Canada quits EnCana pipeline bomber hunt by Chris Arsenault, November 12, 2010, Aljazeera
From his farm house in northern Canada, Tim Ewert has watched hundreds of elite security forces hunt the bomber responsible for attacking six gas installations in the past two years. Then, he says, he watched most of Canada’s famed mounted police pack up and head home without catching their man. … The sabotage campaign led EnCana, North America’s largest extractor of natural gas and the exclusive target of the attacks, to offer a $1mn reward for information leading to the saboteur’s conviction. It is reportedly tied for the largest award ever offered in Canadian history. The stakes are high. The first attack hit a gas pipeline in October 2008, days after local media and corporate officials received threatening, hand-written letters demanding that EnCana “close down operations [and stop] endangering our families with crazy expansion of deadly gas wells in our homelands”.
But through a series of interviews with people in the affected areas, Al Jazeera has learned that security forces have all-but-given-up on their hunt for the bomber. “It all happened very suddenly,” said Ewert, who lives in the small community of Tomslake at the epicentre of the sabotage campaign. “Police pulled off our road and removed the cameras.” “It is a little odd how this thing has gone from a heightened state of emergency to ‘no problem at all’,” says the organic farmer, who police once considered a suspect in the bombings because he complained about pollution and safety violations committed by the gas industry. While security forces maintain that they have not closed the case, Sgt. Darren Traichevich, a spokesman for the Royal Canadian Mounted Police in Dawson Creek, admits they have “scaled back patrols in the area”. He would not comment on the removal of security cameras or “what was taken down – if anything”. This is a marked change from 2009 when an estimated 250 elite officers from Canada’s Integrated National Security Enforcement Team [INSET], including a sniper who was apparently flown back from Afghanistan to help with the operation, scoured the back-roads around Tomslake and Pouce Coupe in northeastern British Columbia province, searching for the saboteur.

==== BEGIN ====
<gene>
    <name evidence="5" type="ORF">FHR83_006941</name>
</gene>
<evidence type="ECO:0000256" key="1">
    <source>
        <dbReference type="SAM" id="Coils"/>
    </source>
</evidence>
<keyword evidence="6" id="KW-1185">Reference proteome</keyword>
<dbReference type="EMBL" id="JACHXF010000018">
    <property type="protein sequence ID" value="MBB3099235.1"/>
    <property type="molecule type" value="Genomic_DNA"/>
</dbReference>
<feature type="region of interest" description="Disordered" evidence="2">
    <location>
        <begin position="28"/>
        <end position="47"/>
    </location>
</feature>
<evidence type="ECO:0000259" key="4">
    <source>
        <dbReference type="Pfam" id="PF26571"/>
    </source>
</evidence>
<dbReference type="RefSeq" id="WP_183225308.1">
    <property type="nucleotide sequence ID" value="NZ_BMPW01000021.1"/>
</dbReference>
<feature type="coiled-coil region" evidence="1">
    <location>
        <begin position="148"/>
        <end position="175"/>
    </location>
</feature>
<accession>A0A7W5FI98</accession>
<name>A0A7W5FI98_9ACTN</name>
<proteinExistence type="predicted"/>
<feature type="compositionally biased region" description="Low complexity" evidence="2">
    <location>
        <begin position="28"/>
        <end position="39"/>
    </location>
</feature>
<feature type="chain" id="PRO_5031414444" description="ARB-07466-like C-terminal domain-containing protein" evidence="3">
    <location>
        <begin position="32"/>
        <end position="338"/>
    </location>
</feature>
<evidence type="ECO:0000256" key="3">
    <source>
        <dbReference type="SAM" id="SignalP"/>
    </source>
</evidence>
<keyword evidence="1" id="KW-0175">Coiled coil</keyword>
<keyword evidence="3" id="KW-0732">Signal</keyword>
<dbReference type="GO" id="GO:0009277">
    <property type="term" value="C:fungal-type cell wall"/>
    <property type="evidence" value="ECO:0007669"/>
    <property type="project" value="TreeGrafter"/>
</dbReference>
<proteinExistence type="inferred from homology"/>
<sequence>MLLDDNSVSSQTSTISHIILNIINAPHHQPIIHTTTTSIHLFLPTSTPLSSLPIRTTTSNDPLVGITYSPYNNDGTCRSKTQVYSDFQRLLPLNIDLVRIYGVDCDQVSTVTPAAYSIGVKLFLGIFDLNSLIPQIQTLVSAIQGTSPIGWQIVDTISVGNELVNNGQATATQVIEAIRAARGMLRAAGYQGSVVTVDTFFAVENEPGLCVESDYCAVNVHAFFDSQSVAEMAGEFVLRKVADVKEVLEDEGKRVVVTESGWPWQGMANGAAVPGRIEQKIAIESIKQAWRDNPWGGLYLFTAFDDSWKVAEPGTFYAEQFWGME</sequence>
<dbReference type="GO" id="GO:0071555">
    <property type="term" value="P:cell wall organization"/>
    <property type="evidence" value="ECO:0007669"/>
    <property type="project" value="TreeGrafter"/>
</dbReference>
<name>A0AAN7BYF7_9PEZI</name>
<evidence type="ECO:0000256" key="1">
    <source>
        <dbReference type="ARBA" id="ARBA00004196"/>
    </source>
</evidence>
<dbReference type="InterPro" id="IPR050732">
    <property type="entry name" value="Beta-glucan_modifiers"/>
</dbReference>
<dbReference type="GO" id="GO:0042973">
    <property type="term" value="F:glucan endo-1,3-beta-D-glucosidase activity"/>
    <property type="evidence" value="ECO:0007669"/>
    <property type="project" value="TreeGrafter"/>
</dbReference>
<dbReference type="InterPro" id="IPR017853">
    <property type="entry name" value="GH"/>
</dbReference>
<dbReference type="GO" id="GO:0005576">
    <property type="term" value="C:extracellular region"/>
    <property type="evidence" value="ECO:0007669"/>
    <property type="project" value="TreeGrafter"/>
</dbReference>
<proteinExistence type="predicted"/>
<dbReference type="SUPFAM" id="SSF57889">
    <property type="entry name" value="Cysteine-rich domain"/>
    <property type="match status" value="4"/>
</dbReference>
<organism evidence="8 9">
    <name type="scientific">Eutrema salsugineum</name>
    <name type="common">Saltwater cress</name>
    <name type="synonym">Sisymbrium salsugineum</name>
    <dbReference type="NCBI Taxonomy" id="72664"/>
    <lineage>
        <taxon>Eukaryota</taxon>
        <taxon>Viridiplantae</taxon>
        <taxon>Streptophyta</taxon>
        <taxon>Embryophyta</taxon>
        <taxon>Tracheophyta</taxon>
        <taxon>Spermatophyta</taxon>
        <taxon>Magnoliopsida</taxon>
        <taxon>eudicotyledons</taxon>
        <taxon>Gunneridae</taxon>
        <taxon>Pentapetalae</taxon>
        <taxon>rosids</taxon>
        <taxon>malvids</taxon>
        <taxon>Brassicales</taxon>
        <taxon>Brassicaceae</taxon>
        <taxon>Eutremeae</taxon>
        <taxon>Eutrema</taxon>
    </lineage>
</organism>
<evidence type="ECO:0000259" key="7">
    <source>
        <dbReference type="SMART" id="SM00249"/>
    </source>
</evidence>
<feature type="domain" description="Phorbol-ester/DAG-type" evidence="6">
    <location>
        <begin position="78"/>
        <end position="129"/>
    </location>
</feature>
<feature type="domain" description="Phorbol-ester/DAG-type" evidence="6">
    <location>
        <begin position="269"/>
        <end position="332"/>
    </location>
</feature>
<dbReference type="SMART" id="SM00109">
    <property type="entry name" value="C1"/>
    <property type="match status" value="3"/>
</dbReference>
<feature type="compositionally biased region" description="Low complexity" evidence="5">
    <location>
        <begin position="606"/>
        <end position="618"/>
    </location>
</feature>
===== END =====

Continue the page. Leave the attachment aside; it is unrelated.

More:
Traichevich says police are now “passing information on to INSET in Vancouver” – a 16 hour drive from the crime scene INSET is supposed to be investigating.
“A lot of people around here are subscribing to the theory that it [sabotage] was a corporate and police thing and there was never a local person involved,” Ewert says. “People believe the whole thing was orchestrated.”
Much of the gas contains deadly hydrogen sulfide which some blame for birth defects and ailments